Pros: Incredibly exciting, over-the-top combat.
Cons: Repetitive, especially in boss battles.
There is something rather enjoyable about being a god. To be able to call down cyclones or hurl lightning bolts at your foes is just kind of cool. Which is probably why, in spite of some serious flaws, I had so much fun playing Thor: God of Thunder. That kind of power is downright intoxicating.
The Basics: A Beat'em Up With Hammers and Storms
Based on the movie, the game tells the story of Thor’s quest to do this and that at the behest of his plotting brother Loki, whose actual goals I was never clear on. Cut scenes are not fully animated but are instead drawings of the characters gliding across backgrounds, and they are no more interesting story-wise than they are visually.
Fortunately the story takes up very little time, the game being almost entirely devoted to frenetic battles in which Thor battles ice demons and fire demons with his oversized hammer and his powers over the elements.
Being a god, Thor is massively strong as the game begins, wielding a huge hammer that he can swing or throw and being able to bring down a lightning storm. Controls are a mix of button pushes and remote swinging and shaking. You can punch a demon up into the air then hit it a few times and follow it to the ground with a crashing blow that will also damage other nearby demons.
As you progress, you acquire new powers. Some, like the ability to call up cyclones, are given to the player when needed. Others can be purchased as the player acquires currency, giving you some choice in how your god self develops throughout the game.
The Surprise: A Movie-Based Game That's Pretty Darn Fun
Thor is basically a poor-man’s God of War, although one that eschews puzzles in favor of full-out constant combat. While the game lacks the impressive animations and epic story of GOW, it actually does manage to attain some of that game’s adrenaline-pumping excitement.
Besides the melee combat that comprises the bulk of the game, there are also moments where Thor flies through the sky (spinning his hammer like a helicopter blade) firing lightning at attackers. As with ground combat, the excitement is in the frenetic dodging and button punching and swinging of the remote.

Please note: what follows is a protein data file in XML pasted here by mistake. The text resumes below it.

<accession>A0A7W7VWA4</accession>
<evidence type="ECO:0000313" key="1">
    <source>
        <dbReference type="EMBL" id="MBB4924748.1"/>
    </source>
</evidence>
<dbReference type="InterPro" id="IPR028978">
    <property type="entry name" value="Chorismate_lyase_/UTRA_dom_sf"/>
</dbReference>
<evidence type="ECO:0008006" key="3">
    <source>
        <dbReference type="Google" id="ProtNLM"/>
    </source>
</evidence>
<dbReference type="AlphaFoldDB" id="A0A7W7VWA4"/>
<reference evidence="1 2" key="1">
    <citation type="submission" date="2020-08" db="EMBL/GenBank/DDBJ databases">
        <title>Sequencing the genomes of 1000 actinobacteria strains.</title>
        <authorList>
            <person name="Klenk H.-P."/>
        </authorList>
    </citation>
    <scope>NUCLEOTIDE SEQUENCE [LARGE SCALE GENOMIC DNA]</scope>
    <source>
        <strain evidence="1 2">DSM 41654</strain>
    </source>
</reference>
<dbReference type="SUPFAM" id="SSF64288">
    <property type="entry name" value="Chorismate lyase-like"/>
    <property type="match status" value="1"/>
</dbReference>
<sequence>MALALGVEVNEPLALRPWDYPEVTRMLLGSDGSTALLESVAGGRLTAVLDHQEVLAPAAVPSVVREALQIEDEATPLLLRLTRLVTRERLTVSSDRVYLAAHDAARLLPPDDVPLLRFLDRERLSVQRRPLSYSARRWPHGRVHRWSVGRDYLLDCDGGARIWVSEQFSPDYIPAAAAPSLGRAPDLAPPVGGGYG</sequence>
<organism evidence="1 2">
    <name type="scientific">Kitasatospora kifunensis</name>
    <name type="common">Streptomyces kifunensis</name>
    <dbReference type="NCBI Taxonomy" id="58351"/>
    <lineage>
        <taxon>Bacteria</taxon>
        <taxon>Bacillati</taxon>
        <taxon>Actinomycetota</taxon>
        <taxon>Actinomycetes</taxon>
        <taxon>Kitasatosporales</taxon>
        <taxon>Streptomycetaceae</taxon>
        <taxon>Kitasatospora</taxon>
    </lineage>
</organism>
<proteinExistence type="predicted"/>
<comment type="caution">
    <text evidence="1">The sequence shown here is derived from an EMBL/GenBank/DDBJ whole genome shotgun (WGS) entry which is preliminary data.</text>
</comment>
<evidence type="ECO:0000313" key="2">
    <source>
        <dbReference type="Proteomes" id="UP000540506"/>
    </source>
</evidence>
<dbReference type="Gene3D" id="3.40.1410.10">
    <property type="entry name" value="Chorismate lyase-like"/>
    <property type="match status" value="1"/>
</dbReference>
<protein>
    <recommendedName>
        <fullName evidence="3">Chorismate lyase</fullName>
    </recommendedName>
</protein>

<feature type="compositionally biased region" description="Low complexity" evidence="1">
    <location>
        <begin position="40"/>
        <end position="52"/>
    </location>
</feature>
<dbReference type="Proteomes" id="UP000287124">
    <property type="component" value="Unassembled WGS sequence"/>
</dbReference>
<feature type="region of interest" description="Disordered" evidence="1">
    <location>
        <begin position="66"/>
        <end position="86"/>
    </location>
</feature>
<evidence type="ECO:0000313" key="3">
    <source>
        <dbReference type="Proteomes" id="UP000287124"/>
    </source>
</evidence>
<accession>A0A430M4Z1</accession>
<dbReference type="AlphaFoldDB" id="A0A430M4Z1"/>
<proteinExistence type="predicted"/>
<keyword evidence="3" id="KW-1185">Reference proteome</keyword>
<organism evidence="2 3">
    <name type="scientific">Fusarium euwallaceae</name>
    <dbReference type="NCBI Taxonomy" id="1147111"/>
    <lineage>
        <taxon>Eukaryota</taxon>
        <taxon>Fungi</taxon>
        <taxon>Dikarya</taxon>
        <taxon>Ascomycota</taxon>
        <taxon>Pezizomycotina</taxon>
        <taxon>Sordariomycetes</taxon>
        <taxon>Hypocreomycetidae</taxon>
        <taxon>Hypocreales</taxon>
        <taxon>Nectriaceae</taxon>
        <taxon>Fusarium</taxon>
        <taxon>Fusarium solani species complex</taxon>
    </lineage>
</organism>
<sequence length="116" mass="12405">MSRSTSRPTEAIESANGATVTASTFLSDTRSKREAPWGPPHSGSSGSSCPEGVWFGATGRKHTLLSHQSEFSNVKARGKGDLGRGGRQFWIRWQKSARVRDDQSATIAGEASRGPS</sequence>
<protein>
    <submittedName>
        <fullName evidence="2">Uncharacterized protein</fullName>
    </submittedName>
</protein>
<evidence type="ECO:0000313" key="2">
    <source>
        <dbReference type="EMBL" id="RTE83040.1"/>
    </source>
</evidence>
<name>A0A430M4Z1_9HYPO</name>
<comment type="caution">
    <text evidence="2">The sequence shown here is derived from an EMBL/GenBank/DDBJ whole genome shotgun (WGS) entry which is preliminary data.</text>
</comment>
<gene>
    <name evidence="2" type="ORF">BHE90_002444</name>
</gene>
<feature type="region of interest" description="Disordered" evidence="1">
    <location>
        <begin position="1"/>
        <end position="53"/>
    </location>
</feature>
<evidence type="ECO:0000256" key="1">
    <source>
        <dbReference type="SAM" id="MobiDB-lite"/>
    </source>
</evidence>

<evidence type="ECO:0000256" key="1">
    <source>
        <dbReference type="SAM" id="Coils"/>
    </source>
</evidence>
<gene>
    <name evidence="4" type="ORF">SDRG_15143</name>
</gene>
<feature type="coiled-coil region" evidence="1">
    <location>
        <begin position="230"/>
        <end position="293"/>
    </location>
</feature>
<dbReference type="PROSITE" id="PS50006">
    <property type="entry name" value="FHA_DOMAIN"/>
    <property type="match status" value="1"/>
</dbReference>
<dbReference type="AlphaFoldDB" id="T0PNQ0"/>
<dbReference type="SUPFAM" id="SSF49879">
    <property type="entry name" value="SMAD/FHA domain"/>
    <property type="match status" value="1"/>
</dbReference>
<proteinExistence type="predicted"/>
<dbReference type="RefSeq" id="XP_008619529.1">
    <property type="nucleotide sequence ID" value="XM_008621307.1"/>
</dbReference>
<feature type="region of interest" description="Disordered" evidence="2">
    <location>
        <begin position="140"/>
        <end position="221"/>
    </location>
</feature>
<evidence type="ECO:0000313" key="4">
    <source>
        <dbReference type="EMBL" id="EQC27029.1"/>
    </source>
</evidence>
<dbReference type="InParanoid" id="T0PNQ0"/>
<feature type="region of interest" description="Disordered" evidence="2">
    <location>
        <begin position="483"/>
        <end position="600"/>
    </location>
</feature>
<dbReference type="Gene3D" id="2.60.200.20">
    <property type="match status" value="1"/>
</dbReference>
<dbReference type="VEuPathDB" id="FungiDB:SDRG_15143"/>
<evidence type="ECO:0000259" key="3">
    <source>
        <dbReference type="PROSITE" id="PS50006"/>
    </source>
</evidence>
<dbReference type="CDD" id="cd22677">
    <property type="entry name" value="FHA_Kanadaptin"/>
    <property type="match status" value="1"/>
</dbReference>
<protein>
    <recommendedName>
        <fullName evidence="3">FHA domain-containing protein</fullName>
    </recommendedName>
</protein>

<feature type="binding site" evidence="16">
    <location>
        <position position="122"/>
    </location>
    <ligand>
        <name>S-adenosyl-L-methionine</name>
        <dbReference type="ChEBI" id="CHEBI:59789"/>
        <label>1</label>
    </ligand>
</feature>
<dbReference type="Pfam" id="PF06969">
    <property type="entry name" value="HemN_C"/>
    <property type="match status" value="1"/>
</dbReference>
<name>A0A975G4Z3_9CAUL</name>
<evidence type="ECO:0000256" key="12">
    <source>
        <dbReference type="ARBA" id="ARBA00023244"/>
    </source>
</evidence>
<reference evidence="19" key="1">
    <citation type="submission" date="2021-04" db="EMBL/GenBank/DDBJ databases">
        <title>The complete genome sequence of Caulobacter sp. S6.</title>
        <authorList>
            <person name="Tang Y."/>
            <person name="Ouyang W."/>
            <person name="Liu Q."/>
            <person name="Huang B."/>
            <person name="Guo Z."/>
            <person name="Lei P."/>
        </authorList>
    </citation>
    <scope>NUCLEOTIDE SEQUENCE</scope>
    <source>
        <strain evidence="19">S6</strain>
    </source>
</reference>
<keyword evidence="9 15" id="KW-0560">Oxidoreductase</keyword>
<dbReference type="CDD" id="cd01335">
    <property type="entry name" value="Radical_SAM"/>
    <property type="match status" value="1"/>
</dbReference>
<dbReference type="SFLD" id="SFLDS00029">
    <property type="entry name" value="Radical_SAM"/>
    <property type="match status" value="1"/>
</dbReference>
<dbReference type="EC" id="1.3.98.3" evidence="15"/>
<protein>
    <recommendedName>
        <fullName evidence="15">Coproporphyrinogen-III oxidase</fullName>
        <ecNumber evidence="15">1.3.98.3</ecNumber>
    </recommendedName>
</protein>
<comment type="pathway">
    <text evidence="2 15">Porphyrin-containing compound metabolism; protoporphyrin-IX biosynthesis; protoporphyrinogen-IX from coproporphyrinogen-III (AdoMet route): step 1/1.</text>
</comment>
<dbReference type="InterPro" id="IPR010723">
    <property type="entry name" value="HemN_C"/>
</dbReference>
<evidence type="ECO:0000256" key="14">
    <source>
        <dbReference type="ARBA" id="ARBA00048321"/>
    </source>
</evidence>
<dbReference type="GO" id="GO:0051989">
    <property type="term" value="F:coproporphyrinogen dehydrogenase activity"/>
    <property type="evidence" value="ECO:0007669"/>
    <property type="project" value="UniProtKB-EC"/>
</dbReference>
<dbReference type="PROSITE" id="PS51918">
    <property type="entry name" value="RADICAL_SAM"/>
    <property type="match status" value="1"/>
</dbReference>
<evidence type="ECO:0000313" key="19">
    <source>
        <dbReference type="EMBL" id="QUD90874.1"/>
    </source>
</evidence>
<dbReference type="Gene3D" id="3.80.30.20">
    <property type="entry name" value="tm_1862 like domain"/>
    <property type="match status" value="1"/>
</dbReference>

At its best, as Thor is swarmed upon by demons, the constant flailing of arms and pressing of buttons to toss, hurl, punch, electrocute and hammer demons and bring down the might of heaven upon them is genuinely thrilling.
This is surprising for a movie tie-in game, as most of these tend to be tired and uninspired. This is often a result of the limited time and resources available to make movie-based games, and developer Red Fly Studio seems to have solved this problem by focusing on creating really great action and cutting corners on everything else.
The Downside: Repeating Bosses and Environments
The result is fun but sketchy. The game essentially has three environments, one in ice caverns, one in a burning underworld and one in what appears to be a modern American city overrun by fire demons. The game looks decent, but there is certainly a lack of variety.
The lack of variety is even more pronounced in the boss battles that end levels. The first boss you meet in the game you will fight again repeatedly in all the ice levels, and while it gains a few more attacks as you proceed, it is always essentially the same and you always beat it in the same way (a mix of standard attacks ending with QTE sequences in which you press whatever button the game tells you to press, although once to my surprise I managed to vanquish a boss by knocking him off a cliff).
After the ice levels, you begin running into a fire boss. Not only do you fight this boss over and over at the end of multiple levels, but it really isn’t all that different from the ice boss that preceded it. In fact, while there are numerous boss battles in the game, I would say there are only perhaps 3, maybe 4, distinct bosses in the game. While in many games boss battles are a high point, in Thor they just drag the game down, and the developers would have been better off having less of these battles rather than forcing players to continuously fight the same one.
The Verdict: Flawed But Still a Fun Ride
In spite of its flaws, I really enjoyed Thor. In fact, this is the most fun I’ve had playing a game since January’s Lost in Shadow, although that is as much a reflection on the quality of this year’s crop of Wii games as it a measure of Thor’s excellence. You could not call it a great game, or a memorable one, but being a so-so god is still better than being no god at all.